Pediatrics, Volume 19

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Pediatric Publishing Company, 1907
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Page 275 - Now in building of chaises, I tell you what, There is always somewhere a weakest spot, In hub, tire, felloe, in spring or thill, In panel, or crossbar, or floor , or sill, In screw, bolt, thoroughbrace, — lurking still, Find it somewhere you must and will, Above or below, or within or without, And that's the reason, beyond a doubt, A chaise breaks down but doesn't wear out. But the Deacon swore (as Deacons do, With an "I dew vum...
Page 275 - That there wasn'ta chance for one to start, For the wheels were just as strong as the thills, And the floor was just as strong as the sills And the panels just as strong as the floor, And the whipple-tree neither less nor more, And the back-crossbar as strong as the fore. And spring and axle and hub encore. And yet, as a whole, it is past a doubt In another hour it will be worn out!
Page 276 - At half past nine by the meet'n'-house clock,— Just the hour of the Earthquake shock! —What do you think the parson found, When he got up and stared around? The poor old chaise in a heap or mound, As if it had been to the mill and ground! You see, of course, if you're not a dunce, How it went to pieces all at once,— All at once, and nothing first,— Just as bubbles do when they burst.
Page 275 - n' all the kentry raoun'; It should be so built that it couldn' break daown: "Fur," said the Deacon, " 't's mighty plain Thut the weakes' place mus' stan' the strain; 'N' the way t' fix it, uz I maintain, Is only jest t' make that place uz strong uz the rest.
Page 38 - He was consulting surgeon to St. Mary's Hospital, and to the Hospital for Sick Children, Great Ormond Street, and also surgeon to the French Hospital, and was a Chevalier of the Legion of Honour.
Page 281 - SEC. 2. Neglect or refusal on the part of any superintendent or teacher to comply with the provisions of this law shall be considered a sufficient cause for dismissal from the school by the school board.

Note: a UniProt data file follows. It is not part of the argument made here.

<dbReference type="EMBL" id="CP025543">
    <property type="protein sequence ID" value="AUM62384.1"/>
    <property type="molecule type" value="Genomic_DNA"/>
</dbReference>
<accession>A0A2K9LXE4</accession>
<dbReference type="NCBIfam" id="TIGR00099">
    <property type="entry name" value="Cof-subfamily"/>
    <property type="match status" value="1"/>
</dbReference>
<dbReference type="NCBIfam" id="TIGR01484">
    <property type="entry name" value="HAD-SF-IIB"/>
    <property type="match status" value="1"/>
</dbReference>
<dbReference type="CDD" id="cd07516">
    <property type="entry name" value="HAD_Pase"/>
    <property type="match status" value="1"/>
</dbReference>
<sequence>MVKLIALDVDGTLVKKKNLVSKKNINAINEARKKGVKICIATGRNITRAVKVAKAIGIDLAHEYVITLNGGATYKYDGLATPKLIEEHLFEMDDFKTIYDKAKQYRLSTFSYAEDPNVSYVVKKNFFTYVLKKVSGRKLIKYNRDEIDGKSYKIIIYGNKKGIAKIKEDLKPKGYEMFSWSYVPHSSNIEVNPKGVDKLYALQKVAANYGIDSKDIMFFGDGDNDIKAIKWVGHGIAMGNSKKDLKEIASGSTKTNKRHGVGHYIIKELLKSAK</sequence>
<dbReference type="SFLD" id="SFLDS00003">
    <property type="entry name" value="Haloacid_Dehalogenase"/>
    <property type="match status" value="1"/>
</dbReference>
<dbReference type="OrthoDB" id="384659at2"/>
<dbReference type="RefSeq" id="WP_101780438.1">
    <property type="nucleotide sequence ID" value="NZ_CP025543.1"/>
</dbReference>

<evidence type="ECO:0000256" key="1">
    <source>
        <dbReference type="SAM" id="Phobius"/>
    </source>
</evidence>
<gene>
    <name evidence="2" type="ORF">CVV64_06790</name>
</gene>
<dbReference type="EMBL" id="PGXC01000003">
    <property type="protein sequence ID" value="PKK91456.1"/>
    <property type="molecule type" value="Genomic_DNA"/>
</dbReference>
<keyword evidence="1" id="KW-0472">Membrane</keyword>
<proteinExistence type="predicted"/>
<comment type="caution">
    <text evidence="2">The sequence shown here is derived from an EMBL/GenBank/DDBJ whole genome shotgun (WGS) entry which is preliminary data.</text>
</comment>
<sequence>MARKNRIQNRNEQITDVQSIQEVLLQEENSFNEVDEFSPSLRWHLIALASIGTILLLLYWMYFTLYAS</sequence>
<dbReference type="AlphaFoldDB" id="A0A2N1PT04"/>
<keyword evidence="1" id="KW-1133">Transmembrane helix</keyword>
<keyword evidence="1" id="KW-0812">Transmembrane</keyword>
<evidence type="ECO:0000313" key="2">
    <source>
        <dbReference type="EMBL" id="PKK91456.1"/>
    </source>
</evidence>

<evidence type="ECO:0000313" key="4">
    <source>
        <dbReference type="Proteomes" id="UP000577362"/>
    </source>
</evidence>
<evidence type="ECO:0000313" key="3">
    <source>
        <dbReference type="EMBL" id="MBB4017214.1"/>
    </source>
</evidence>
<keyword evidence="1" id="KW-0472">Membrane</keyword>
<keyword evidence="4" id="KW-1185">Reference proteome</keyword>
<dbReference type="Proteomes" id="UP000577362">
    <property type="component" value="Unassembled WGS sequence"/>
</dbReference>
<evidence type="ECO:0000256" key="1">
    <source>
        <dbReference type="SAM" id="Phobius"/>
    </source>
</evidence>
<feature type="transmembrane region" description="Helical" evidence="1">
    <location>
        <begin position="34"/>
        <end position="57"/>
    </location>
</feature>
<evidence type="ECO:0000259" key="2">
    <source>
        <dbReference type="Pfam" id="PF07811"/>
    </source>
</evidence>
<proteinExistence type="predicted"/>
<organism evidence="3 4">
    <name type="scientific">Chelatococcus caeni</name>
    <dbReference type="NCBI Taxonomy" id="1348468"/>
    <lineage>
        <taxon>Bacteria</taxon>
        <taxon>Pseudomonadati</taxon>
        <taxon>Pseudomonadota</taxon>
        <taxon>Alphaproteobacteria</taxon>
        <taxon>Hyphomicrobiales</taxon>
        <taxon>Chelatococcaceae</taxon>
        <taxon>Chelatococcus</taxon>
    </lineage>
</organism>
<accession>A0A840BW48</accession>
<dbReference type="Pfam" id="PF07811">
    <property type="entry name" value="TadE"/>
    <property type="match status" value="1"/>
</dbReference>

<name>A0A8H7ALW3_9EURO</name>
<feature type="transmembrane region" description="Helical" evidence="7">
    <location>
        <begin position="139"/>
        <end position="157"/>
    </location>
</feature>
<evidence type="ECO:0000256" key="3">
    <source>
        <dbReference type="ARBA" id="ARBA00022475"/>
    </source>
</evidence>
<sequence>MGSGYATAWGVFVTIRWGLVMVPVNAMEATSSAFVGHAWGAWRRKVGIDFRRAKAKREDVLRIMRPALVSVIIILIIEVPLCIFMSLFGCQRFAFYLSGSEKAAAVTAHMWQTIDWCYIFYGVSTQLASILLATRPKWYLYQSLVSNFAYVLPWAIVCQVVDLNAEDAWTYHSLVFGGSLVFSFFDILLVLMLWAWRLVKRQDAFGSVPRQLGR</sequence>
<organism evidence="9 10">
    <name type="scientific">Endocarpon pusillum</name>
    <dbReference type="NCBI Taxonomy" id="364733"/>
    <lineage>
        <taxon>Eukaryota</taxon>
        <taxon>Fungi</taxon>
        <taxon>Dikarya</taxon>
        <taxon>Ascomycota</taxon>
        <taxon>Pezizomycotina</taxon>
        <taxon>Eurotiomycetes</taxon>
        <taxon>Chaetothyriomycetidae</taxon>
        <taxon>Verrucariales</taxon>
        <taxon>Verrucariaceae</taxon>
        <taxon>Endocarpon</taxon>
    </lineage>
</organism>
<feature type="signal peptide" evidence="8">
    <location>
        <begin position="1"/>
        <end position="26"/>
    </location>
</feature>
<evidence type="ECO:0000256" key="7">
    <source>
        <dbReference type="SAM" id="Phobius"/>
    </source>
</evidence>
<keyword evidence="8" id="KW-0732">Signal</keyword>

Page 280 - That there shall be taught in every year in every public school in Michigan the principal modes by which each of the dangerous communicable diseases is spread, and the best methods for the restriction and prevention of each such disease.
Page 592 - Next in value to the malformations of the teeth are the state of the patient's skin, the formation of his nose, and the contour of his forehead. The skin is almost always thick, pasty, and opaque. It also often shows little pits and scars, the relics of a former eruption, and at the angles of the mouth are radiating linear scars running out into the cheeks. The bridge of the nose is almost always broader than usual and low, often it is remarkably sunk and expanded.
Page 378 - ... uncinariasis due to a distinct cause, uncinaria Americana. This disease has been known for years in the South and can be traced in medical writings as far back as 1808, but its nature was not understood. Some cases have been confused with malaria, others have been attributed to dirt-eating. "The hookworms are about half an inch long. They live in the small intestine, where they suck blood, produce minute hemorrhages, and in all probability also produce a substance which acts as a poison. They...
Page 518 - ... obtained. 4. All cases of sore throat should be reported to the health authorities and should be. examined bacteriologically. 5. Infected '"contacts" should be excluded from school or work and should not be permitted to frequent public places until two successive cultures have proved negative. 6. All who have been in contact with a diphtheria patient, whether at home, at school or at work, should be examined bacteriologically.

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